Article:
Only A Rose
October 10, 2015 | Reflections from Sr Antonia
It looked so fragile and vulnerable, thrusting itself up triumphantly amidst the assorted grasses and weeds. I stood in awe of it, marvelling at its existence.
Last year we had decided to dismantle our rose garden, transplanting the strong bushes to other areas and discarding those which seemed no longer viable. In its place we allowed the grasses to grow freely, in order to create an expanse of ‘lawn’ which is mowed regularly by our workmen. And yet here now, a year later, this little one insisted on its right to life.
‘Right to Life…’
So many levels and nuances of meaning in this phrase, with profound implications for the whole of our planet at all levels. But where it led me at this moment was to a feeling of reverence and awe for the ‘will to live’.
God breathed and spoke and there was life. God breathes and speaks and there is life still. Life struggles for life, fights and strains to win life over death. And often, against all odds, life triumphs: babies defy doomful predictions of the most eminent specialists and grow to full term, the parents sobbing for joy as they hold their ‘miracle baby’ in their arms for the first time; little rose plants shoot up from the ruins of a dismantled rose garden; wounds inflicted to flesh slowly, gradually heal. Life clings to life, and life is strong.
Yet… life is vulnerable. My first reaction to this little one was one of protectiveness. I saw the inevitability of its demise because, in a day or two, the grass would be mowed. I vowed to rescue it and to see if it could survive a transplant.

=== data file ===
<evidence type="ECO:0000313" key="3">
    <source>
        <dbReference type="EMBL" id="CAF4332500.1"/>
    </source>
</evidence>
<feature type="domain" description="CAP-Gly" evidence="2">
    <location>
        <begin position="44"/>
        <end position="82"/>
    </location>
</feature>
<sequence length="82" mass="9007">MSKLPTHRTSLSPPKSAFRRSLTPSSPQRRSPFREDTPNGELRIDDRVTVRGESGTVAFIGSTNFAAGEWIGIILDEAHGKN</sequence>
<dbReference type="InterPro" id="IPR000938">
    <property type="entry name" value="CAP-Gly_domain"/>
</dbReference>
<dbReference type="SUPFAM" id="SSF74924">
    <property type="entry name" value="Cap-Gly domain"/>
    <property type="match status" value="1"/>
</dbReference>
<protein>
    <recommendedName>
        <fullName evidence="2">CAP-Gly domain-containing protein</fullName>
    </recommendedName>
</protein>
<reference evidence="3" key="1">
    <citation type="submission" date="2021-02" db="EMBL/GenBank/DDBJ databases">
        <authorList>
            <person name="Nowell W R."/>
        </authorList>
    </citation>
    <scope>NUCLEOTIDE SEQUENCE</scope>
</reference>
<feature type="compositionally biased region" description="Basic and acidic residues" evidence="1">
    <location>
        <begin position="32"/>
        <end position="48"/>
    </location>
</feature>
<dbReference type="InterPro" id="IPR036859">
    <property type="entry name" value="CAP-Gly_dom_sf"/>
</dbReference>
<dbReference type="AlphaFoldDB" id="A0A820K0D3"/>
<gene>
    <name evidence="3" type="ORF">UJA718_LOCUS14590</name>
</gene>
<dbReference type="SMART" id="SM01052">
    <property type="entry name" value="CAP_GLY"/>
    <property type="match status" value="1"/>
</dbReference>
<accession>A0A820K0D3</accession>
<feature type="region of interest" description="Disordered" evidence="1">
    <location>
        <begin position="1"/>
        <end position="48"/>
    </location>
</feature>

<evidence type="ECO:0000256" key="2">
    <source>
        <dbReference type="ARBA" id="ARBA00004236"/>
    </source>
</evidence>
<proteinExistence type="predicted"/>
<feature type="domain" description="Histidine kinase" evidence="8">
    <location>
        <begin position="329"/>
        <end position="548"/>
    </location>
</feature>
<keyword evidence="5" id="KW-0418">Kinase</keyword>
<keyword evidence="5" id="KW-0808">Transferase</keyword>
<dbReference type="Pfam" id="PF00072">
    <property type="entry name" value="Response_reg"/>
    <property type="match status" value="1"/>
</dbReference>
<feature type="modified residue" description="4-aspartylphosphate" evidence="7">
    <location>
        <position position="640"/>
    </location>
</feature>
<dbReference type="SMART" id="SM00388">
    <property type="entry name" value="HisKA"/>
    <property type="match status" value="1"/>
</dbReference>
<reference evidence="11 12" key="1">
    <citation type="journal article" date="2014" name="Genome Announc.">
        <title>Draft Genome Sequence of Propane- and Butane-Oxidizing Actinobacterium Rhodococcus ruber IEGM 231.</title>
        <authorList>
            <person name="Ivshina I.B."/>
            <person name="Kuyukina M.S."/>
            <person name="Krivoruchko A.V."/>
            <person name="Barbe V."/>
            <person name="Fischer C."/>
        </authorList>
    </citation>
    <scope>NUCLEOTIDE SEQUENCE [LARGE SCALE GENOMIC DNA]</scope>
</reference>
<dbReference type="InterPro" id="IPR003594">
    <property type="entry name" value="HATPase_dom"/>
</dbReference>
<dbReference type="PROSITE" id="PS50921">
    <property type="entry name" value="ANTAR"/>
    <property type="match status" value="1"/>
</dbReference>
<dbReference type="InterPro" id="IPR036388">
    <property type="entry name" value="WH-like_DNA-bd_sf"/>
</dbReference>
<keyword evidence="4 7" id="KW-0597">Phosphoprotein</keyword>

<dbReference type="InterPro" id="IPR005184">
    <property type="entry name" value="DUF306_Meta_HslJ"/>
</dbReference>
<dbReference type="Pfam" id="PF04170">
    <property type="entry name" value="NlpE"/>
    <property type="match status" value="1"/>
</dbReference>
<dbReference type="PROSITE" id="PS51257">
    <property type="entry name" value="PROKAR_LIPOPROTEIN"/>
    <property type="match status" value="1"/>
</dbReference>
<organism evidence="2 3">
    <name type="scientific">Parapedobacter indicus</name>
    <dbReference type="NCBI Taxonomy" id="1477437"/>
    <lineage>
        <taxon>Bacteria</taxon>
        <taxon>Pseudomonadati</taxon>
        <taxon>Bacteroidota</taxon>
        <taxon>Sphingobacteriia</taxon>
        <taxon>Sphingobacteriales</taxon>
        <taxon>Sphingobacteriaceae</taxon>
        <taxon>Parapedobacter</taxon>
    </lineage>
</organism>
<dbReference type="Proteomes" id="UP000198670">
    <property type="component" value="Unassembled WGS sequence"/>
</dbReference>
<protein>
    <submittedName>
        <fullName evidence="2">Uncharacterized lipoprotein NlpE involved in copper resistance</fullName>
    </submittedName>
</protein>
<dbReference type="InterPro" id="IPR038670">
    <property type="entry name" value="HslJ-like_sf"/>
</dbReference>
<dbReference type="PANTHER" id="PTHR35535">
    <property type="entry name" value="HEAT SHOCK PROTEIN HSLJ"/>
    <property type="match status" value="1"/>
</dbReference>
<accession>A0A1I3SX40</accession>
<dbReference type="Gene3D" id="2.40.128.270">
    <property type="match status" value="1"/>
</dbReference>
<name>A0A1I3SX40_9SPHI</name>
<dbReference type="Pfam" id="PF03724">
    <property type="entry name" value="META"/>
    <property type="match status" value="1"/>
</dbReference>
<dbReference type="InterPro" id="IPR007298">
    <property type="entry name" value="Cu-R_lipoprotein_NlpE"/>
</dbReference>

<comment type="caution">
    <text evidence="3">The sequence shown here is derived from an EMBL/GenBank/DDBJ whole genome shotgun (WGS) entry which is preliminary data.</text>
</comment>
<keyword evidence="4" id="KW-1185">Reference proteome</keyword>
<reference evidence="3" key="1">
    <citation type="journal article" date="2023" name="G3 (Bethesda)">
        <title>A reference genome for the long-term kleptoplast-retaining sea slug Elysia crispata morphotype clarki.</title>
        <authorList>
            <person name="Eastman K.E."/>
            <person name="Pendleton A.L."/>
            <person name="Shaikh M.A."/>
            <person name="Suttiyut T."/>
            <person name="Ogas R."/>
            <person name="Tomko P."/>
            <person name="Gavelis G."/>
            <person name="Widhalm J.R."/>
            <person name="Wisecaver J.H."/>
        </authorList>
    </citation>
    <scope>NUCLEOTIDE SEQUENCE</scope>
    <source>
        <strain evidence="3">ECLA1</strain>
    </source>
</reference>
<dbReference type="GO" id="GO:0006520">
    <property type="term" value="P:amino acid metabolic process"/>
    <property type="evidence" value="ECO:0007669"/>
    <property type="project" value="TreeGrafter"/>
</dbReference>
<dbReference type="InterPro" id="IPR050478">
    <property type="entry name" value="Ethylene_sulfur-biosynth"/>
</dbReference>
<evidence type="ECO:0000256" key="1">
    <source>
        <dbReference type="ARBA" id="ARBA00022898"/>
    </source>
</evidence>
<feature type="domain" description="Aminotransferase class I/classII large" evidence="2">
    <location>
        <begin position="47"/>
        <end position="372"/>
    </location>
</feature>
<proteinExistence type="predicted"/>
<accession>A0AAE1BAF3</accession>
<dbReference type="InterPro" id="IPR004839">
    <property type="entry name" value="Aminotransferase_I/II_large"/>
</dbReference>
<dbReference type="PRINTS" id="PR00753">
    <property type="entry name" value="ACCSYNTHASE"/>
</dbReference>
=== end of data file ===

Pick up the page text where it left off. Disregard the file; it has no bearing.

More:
And that’s how I feel about all of life, especially human life. I want to protect the most vulnerable… the unborn foetuses, the terminally ill, the aged and infirm. Life does give way to new life, but it is God who is the author of new life and it is God who must be the author of the transition from this life to eternal life. Life is Sacred.
As a contemplative enclosed nun I am not helpless or powerless to “do something” about protecting and safeguarding vulnerable life in all its forms. Rather, it is my vocation to do so through my life of prayer. And I thank God for the gift of my faith in the power of prayer, and for my vocation to prayer on behalf of the whole of humankind with which God has entrusted me.
Twenty four hours had not passed before I returned to rescue the little rose, only to find nothing but a patch of bare soil. Someone else had already been there before me. I was not disappointed, but delighted!
Later, and in the following days, I have smiled to myself as I found myself humming the tune to an old song my father used to sing. The song began with the words of “Only a rose I give you…”